As I approached the end of my first pregnancy in the spring of 2012, I cannot tell you how many women said to me, “Don’t worry, you won’t remember being in labor or the pain once they put that precious baby in your arms.” Even then, I felt like they were completely full of it. My birth story? I remember it all.
I Remember Knowing It Was Time
My birth story begins with me silently having the most painful contractions while having dinner with my in-laws at Square Burger in downtown McKinney (I had the high society burger and sweet potato fries, which I highly recommend). But I wanted to be sure I was really having contractions before I announced that it was time. I remember coming home, showering, and blowing out my hair. Then I changed into my new black pajama set, baby blue robe, and slippers because even though I wanted to labor at home for a while longer, I knew this was the real deal. I even put my lucky pearl earrings on. I was ready.
Every bump on the Dallas North Toll Road as we approached Baylor Frisco was felt. In the elevator with Derek, we headed up to labor and delivery as my father-in-law parked the car and gathered our bags. I remember him saying, “The next time you ride down this elevator, there will be a baby in your arms,” with the biggest smile on his face. Despite the excruciating pain, my birth story includes feeling so blessed to be doing this with my dream guy.
That this was why God brought us together. That this surely is love. I remember walking down what seemed like the longest hallway ever to get to the check-in desk. I remember the nurse who checked me in complimenting how organized my medical information and birth plan were when I handed her a folder and stated, “This should be everything you need.” (Yes, I’m type A, even in the throws of childbirth.)
My Birth Story Includes a Slight Birth Plan Change
I remember being annoyed when they said I had to have IV fluids even if I was going to attempt a drug-free labor. In my birth story, I remember waiting for my mom to arrive before discussing an epidural with anyone. I remember feeling like it took her an eternity to get there. I remember crying tears of joy when she burst into the delivery room, saying, “Are we having this baby or what?” and hugging her neck tight, inhaling her perfume as she comforted me, her baby, as I was becoming a mother myself. This is love. I remember confessing to Derek that I wanted the epidural and that I had never felt pain like this.
I was almost ashamed that I couldn’t cope with the contractions as I’d hoped. He said how proud he was of me and my courage and that he didn’t want to see me in pain as he called for a nurse. He held my hands and kissed my forehead as the anesthesiologist gave me the epidural, and Derek said, “You’re amazing; I still think you are superwoman.” I looked deep into his eyes, knowing this was love.
My birth story includes Derek and my mom both sleeping in the delivery room on a tiny couch and armchair with only the flicker of the monitors to illuminate the room. Praying to God for a safe delivery and a healthy baby, I asked for forgiveness and confessed my love for Jesus. I asked that if anything happened to me, I join my family in heaven. I promised to raise my son to have a servant’s heart, and while I was scared, I was comforted in knowing God. He knew me, and I could relinquish my fears to him. This is love.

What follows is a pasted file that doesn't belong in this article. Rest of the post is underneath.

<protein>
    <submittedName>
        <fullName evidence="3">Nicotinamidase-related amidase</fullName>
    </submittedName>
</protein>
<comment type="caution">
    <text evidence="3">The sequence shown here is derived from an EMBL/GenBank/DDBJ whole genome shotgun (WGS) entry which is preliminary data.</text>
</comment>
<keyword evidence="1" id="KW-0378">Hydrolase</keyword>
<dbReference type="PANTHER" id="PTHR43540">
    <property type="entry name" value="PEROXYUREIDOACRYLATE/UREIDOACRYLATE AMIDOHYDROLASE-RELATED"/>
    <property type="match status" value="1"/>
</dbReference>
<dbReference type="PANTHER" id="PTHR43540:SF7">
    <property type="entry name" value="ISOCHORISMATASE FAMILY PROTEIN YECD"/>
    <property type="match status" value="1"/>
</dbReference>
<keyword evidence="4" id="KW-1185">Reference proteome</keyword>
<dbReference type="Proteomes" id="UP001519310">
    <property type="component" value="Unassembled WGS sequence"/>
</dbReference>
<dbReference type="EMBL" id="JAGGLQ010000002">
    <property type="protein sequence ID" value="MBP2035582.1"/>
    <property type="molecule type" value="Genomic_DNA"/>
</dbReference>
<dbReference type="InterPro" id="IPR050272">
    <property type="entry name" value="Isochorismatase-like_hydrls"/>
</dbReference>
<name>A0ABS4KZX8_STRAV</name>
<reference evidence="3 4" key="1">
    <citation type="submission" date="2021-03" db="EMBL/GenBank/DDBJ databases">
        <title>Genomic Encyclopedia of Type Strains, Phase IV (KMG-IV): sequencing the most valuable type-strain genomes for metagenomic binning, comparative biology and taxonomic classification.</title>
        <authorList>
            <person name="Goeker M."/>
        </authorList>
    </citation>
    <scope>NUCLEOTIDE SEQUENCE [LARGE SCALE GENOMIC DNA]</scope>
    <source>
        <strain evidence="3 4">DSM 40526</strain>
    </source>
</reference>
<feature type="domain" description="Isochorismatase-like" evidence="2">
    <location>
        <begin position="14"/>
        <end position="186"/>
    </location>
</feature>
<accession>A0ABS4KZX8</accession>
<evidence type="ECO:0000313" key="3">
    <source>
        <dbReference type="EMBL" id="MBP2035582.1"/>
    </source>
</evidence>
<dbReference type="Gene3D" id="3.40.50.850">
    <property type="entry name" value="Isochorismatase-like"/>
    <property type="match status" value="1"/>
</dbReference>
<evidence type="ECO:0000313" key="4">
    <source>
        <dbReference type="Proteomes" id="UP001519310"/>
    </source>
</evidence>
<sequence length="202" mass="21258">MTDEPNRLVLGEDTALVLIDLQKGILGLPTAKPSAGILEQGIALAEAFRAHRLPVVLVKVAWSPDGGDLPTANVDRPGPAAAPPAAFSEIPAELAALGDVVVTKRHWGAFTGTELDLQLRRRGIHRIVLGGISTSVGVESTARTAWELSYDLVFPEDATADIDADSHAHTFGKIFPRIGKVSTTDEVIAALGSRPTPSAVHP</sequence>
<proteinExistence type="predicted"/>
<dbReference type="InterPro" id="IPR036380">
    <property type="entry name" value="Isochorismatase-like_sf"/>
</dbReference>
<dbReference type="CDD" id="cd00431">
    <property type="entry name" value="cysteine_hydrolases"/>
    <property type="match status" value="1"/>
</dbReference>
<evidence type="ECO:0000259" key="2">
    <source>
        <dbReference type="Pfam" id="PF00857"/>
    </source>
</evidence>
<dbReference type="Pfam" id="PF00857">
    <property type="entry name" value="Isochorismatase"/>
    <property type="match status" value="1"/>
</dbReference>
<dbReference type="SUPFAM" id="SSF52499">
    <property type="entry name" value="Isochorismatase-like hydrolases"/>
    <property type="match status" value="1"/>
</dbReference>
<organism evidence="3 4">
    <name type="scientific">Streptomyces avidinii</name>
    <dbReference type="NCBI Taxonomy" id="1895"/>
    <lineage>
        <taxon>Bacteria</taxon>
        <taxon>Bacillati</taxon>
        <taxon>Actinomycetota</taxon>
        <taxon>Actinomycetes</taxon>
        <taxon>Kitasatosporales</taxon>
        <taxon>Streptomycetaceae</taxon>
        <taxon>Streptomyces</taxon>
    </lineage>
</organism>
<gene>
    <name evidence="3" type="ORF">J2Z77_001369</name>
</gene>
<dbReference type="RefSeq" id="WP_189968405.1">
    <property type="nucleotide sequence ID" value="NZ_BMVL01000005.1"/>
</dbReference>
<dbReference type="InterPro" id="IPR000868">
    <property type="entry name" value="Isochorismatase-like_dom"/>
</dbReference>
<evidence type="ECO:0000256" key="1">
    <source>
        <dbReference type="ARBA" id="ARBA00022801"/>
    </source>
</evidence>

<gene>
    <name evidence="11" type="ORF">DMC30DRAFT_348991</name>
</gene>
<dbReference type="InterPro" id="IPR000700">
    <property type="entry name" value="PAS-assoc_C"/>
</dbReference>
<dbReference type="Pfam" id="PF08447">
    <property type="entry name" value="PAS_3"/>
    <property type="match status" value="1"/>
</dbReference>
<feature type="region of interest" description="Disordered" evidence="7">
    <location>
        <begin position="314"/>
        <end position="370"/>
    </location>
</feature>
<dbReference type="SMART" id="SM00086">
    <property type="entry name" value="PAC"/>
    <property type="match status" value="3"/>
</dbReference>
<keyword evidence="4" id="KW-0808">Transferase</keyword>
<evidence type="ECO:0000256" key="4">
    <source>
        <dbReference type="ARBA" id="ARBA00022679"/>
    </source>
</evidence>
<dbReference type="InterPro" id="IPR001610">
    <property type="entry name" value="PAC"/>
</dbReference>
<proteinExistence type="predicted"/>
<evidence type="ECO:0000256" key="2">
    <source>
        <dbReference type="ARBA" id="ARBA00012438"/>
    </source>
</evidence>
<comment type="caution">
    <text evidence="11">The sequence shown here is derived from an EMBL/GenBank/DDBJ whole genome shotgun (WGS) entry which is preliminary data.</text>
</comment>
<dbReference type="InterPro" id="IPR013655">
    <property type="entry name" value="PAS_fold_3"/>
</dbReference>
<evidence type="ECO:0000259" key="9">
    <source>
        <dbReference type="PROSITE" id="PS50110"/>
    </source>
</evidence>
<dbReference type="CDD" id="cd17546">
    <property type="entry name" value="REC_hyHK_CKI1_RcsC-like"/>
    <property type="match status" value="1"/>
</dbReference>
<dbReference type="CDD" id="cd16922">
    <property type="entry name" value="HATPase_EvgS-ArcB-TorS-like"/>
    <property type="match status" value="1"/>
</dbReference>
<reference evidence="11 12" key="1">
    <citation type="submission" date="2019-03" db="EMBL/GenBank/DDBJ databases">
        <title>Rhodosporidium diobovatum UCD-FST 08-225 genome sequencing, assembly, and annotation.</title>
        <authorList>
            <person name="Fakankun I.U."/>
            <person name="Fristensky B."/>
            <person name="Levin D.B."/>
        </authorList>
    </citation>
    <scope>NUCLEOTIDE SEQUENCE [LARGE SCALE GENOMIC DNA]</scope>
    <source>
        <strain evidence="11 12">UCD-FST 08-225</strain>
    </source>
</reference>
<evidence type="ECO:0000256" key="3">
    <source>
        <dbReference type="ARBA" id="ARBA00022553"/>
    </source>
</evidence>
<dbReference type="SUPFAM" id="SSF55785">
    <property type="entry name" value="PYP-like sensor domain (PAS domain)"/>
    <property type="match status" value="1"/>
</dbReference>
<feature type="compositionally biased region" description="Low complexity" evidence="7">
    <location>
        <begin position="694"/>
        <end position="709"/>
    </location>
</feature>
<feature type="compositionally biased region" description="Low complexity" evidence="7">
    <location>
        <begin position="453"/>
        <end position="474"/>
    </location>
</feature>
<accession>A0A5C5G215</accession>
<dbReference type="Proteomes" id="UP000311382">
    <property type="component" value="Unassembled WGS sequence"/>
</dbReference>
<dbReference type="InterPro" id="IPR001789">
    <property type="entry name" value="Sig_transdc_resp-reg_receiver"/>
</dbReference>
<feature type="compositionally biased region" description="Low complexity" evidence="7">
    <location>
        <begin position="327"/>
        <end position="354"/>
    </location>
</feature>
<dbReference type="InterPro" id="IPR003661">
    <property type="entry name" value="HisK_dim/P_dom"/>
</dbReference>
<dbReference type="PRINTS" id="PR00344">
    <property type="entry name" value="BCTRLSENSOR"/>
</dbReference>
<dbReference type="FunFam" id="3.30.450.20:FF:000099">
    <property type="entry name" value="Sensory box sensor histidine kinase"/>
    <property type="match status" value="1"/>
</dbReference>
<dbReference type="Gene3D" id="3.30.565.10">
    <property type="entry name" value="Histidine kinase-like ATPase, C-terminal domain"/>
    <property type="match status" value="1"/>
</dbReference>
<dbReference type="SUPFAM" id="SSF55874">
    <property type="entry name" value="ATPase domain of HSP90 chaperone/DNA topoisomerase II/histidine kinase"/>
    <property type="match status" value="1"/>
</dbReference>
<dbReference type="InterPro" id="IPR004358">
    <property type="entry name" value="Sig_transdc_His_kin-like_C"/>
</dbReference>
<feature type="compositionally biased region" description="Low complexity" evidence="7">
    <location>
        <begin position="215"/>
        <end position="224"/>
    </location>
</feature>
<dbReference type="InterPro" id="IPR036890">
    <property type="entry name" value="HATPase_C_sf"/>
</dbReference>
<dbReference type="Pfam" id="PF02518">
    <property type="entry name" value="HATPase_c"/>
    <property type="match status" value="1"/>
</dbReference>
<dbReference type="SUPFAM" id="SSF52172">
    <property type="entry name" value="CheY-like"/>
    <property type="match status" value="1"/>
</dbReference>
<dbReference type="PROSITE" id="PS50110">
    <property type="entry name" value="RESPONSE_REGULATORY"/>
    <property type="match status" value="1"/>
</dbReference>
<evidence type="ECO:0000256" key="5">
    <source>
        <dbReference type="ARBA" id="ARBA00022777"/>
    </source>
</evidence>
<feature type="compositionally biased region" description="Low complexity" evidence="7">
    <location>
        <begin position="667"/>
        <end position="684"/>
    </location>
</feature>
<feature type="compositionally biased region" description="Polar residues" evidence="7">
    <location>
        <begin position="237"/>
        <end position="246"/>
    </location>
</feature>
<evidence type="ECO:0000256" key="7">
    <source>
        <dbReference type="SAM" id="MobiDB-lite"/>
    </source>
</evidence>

This Birth Story Needed a Compromise
I remember waking up after a restless sleep to a nurse asking me to sit up a bit. She wanted to check my progress as my contractions seemed to fizzle out overnight. There was a group discussion on whether to administer any induction medications. I put my foot down and insisted we break my water first, conceding that if that didn’t start my contractions back up, I’d take the medications.
I remember asking Derek to hand me my purse because I wanted to put some makeup on before the doctor came in to break my water. He laughed and said, “You are insane, you look beautiful, you’re having a baby!” When a man tells you you’re beautiful while in labor, that’s love. I remember feeling my doctor breaking my water and thinking, “Should I be able to feel that?” My birth story included nervousness about what was to come.
I Had No Choice But to Push
Derek’s parents and my dad came in for some last-minute encouragement, hugs, and kisses. I remember thinking how blessed we were to have a family who was just as excited as we were about this new little life! This is love. I remember the overwhelming feeling to push and the nurse saying, “Let’s try a practice push. I will tell you when to start, and don’t release until I count down from 10. Here comes a contraction … Ready, push! 10, 9, 8 … stop, stop, stop! We need to call Dr. Branning; you’re ready!” I remember thinking there was no way I could NOT push. This was happening, and I was not waiting on anyone. I continued pushing, and she kept counting me down.
My Mother Gave Me Strength
I remember feeling an intense burn in my shoulders from holding my legs up. I was saying how I was happy I took prenatal yoga, or I would have never been strong enough to do this. My mother looked at me in amazement, giving me the strength I needed to continue. I remember Dr. Branning coming into the room at the last second to give me an episiotomy. It seemed like I was pushing for an eternity when, in reality, it was only about an hour.
I remember touching Emerson, flooded with joy and love as Derek cut the umbilical cord. The nurse put my son on my chest, and I praised God for this miraculous being. I remember crying, my mom taking pictures, kisses from Derek, hugging my doctor, more crying. There was pride in Derek’s smile and the excitement in his eyes. I remember the feeling of this baby’s brand-new skin on mine and how overwhelmingly in love I was at the first sight of him. My husband held our son to his chest, vowing to love and protect him for always. I thought … now THIS is love.